Madamina, il catalogo e questo is an aria from scene 2 of Act I of the opera Don Giovanni by Wolfgang Amadeus Mozart. The aria is sung by Leporello, Don Giovanni's manservant. The aria, as well as the character of Leporello, exhibit solid examples of Opera Buffa techniques. This represents a style of libretto that was becoming very popular at the time, dramma giocoso. Dramma giocoso sought to blend the comedy with the serious or tragic. Don Giovanni, written in 1787, serves as a mixture of raucous comedy, melodramatic tragedy, and an observation on morality. Madamina, il catalogo e questo represents one of the most comedic moments in the entire opera.
At the opening of Scene 2, Giovanni and Leporello arrive in a courtyard near Giovanni’s palace and hear the scornful tune of a young woman (Donna Elvira) who seeks revenge against her unfaithful lover. Don Giovanni, seeing an opportunity, begins to flirt with the young woman, only to have her realize that he is the absent lover and object of her hatred. Giovanni quickly exits after ordering Leporello to explain to Elvira the kind of man with whom she is dealing.
The text of Madamina, il catalogo e questo begins by describing the number of Don Giovanni’s lovers organized by country and occupation. The numbers from each country are in the hundreds or thousands. The second section of the aria expounds upon how or why he seduces a particular type of woman. These two sections are separated musically as well.
The opening section of the aria is marked by short rhythms and brief phrases. This lends itself well to the libretto as Leporello is listing the Don’s accomplishments. Most arias of this nature at this time would incorporate a cavatina (a simple melodious air) followed by a cabaletta (usually a faster more virtuosic section), however, Madamina, il catalogo e questo reverses this typical order. Mozart chooses to place the cabaletta first and then follow with the cavatina.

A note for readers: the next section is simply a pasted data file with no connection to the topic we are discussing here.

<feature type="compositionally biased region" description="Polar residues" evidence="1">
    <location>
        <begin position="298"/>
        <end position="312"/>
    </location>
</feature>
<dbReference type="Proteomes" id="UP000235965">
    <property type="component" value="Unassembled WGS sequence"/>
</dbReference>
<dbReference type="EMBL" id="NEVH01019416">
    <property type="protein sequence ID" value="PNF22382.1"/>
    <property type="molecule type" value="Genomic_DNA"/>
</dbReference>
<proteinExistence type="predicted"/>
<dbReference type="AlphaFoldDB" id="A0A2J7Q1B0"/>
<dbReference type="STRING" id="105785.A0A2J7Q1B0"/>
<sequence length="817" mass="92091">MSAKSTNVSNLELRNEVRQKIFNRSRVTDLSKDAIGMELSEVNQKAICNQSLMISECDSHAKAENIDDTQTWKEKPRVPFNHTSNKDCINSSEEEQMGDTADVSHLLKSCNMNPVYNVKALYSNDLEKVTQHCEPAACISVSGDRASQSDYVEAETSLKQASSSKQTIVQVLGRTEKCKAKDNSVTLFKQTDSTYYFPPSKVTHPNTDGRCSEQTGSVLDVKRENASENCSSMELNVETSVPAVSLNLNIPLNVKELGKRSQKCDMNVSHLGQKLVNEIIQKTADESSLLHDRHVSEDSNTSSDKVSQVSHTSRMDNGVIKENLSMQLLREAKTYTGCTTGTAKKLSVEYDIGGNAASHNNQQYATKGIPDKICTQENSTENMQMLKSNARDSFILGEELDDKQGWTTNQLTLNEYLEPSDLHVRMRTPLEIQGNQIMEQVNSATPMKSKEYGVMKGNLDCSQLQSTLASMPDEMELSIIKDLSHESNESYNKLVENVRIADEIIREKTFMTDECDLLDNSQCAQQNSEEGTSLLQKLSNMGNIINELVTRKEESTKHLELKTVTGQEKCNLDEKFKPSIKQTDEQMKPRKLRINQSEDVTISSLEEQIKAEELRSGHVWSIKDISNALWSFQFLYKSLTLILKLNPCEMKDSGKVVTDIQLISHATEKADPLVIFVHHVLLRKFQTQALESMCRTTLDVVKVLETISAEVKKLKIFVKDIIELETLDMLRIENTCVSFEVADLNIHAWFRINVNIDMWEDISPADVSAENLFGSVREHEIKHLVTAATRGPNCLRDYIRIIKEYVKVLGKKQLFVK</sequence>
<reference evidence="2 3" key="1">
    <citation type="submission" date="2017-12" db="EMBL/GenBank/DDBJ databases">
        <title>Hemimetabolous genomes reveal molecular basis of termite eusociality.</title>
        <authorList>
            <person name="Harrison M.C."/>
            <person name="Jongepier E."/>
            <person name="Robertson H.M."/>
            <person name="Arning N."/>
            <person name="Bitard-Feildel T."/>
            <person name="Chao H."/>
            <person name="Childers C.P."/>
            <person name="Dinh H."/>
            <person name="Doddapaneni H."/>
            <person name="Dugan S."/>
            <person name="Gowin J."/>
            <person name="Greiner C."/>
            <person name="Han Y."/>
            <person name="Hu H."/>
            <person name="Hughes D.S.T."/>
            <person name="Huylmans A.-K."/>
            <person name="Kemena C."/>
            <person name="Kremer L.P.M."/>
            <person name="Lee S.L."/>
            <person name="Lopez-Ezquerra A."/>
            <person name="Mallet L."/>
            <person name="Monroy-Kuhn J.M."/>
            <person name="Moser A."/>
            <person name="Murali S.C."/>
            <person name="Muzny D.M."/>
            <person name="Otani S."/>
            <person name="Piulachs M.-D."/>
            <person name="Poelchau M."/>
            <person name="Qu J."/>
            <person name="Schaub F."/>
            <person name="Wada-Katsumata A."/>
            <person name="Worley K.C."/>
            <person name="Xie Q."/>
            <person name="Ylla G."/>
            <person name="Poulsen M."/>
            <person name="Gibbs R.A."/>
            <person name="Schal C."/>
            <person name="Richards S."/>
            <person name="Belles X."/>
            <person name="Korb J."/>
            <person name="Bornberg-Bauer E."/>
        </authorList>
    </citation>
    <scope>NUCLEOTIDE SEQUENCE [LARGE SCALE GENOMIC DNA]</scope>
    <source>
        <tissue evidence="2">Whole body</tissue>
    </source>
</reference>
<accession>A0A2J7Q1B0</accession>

Deh viene alla finestra is another aria from Don Giovanni, this time sung by the Don himself albeit disguised as Leporello. The aria occurs as Giovanni is attempting to serenade and seduce Donna Elvira’s maid. This aria is more closely related to the cavatina from Madamina, il catalogo e questo. It is a simple, but beautiful song accompanied, supposedly, by the Don playing the mandolin. As the text begs the maid to approach the window, Giovanni sings a slow relatively reserved melody designed to feature the beauty and sensuous power of his voice. This is in contrast to the beginning of Leporello’s aria which begins in a much more virtuosic way. Deh viene alla finestra is also much sorter than Madamina, il catalogo e questo, highlighting the idea that it takes Leporello much longer to list and describe Don Giovanni’s exploits than it does for Giovanni to add another encounter to his list.
I chose this aria because it exemplifies many of the opera buffa characteristics, but appears in a work of ambiguous qualifications. While Mozart catalogued Don Giovanni as opera buffa, it clearly represents something more complex in meaning. Most likely the most virtuosic of all of Mozart’s operas, Don Giovanni, represents Mozart’s culmination of existing operatic styles. While Die Zaberflote and Cosi Fan Tutti would follow Don Giovanni chronologically, they each remain much more grounded within the opera buffa category. Don Giovanni represents something very different. I believe this is why so many musicians, writers, and philosophers have continue to study and debate the meaning of the work even today.
Madamina, il catalogo è questo (Leporello, Ferruccio Furlanetto). Don Giovanni de Mozart. YouTube Video, 5:32. Posted by vesterico. Upload date: March 14, 2009. http://youtu.be/INF9r5jju0A
Noske, F.R. "Don Giovanni: Musical Affinities and Dramatic Structure." Studia Musicologica Academiae Scientiarum Hungaricae . no. 12 (1970): 167-203. http://www.jstor.org/stable/901357 (accessed April 5, 2014).
Johnson, James. "Sincerity and Seduction in Don Giovanni ." expositions. no. 2 (2007). http://expositions.journals.villanova.edu/article/view/50/33 (accessed April 5, 2014).
Link to Full Score . Aria begins on Page 62.